Sri Lanka: Living in a stagnated anarchy with a dictator

How can we call this situation? This is a “junta”, a political group that rules a country after taking power by force. The President has become the cruel dictator of such junta against the democratic freedom to attack the people who have elected him

by Dr Indi Akurugoda

( November 19, 2018, Colombo, Sri Lanka Guardian) Three weeks have been passed over the President’s undemocratic and unconstitutional arbitrary action against the citizens’ will of this country. Unfortunately, there are many Sri Lankans that happily and sarcastically enjoy the unstable anarchic political situation in the country without knowing or intentionally ignoring its dangerous consequences. These people have started labeling the democracy loving citizens in Sri Lanka as opportunistic party supporters. This is the easiest way for them to neglect their responsibilities as citizens and to protect their favourite political dictators.

The President Maithripala Sirisena has betrayed the public opinion as never done by any ruler of this country. He is continuing with his rigid decisions to suppress the good governance policies, and not listening to any democratic movement. It is really hard to understand how a person could betray a huge public opinion of 62 lakhs of citizens who trusted him and had great expectations on living in a free democratic society. Within one night, the people have been put under a greater security risk and the country has gone through an unsolvable financial crisis. Later on, the international community has started rejecting their political and economic relations with Sri Lanka.

[caption id="attachment_54004" align="aligncenter" width="600"] Maithripala Sirisena the man behind the constitutional crisis in Sri Lanka[/caption]

As an academic and a respectable citizen of the country, watching and experiencing this ironic situation is very much shocking and painful. Although we all know how unjust and unpleasant the series of incidents happened were, we are unable to reverse it. The President has dropped the whole country into danger to fulfill his selfish and opportunistic political desires. For this purpose, his political enemies have suddenly become his companions by fooling all the citizens who brought him into the position of the Executive Presidency.

Within a few moments, all democratic and constitutional principles that we teach students have become false statements. The Parliament, where the public opinion needs to be represented has been dismantled. Against a background of stagnated public policy processes, the bureaucracy has been confused by emerging administrative malfunctions. The annual budget has not been presented to Parliament and thus, the development activities cannot be planned or continued. Tourism, investments, stock market, international aid and financial agreements are crippled. The supreme law of the country, the constitution, has been breached by the first citizen of the country, the President. The MPs who support the President and his new favourite Mahinda Rajapaksa, behaved as idiotic thugs in the Parliament interrupting the smooth functioning of the legislature.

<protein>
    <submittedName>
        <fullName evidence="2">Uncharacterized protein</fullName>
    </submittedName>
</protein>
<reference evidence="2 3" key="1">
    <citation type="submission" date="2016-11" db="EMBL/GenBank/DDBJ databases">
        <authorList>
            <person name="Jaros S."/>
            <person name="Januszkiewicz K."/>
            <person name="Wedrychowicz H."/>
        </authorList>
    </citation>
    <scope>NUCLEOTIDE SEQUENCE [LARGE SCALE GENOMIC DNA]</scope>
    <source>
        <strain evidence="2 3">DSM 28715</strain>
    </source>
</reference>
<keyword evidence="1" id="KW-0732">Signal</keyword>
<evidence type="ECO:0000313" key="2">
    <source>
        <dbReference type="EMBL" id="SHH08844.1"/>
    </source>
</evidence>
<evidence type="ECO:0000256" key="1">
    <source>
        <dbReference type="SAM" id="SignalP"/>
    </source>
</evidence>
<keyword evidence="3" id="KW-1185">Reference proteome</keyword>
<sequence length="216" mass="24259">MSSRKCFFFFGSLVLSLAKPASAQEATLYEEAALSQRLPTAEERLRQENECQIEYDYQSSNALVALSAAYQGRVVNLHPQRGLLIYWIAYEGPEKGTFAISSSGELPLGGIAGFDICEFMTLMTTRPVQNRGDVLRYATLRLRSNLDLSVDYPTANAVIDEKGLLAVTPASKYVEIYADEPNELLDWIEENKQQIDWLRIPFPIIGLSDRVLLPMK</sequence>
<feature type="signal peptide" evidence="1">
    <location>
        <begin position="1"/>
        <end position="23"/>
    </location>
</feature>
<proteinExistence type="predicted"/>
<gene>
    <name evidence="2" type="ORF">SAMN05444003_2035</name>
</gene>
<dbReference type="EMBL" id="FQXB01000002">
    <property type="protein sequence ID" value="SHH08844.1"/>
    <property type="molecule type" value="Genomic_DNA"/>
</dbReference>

So how can we call this situation? This is a “junta”, a political group that rules a country after taking power by force. The President has become the cruel dictator of such junta against the democratic freedom to attack the people who have elected him. Sadly, a group of slaves in this country blindly supports every illegal act of this junta.

Without providing any political solution to settle the anarchic situation in the country, it is unsuitable for a democratically elected ruler behaving as an enemy of the citizens against their public opinion. If this situation develops further without any solution, the intolerable stress of citizens will result in a major uprising against the President towards expelling his political junta. Does the President wait for this? Do the citizens ready? Realistically, the citizens will not tolerate the President’s dictatorial activities and the created anarchic situation by his new favourites forever.

Dr Indi Akurugoda did a PhD in Political Science and Public Policy at the University of Waikato, New Zealand and later obtained a post-doctoral writing scholarship awarded by the Faculty of Arts and Social Sciences, University of Waikato. She is a lecturer in Political Science attached to the Department of Public Policy, University of Ruhuna, Sri Lanka, working in the areas of decentralisation, local government, community development, conservation ecology and NGO politics.


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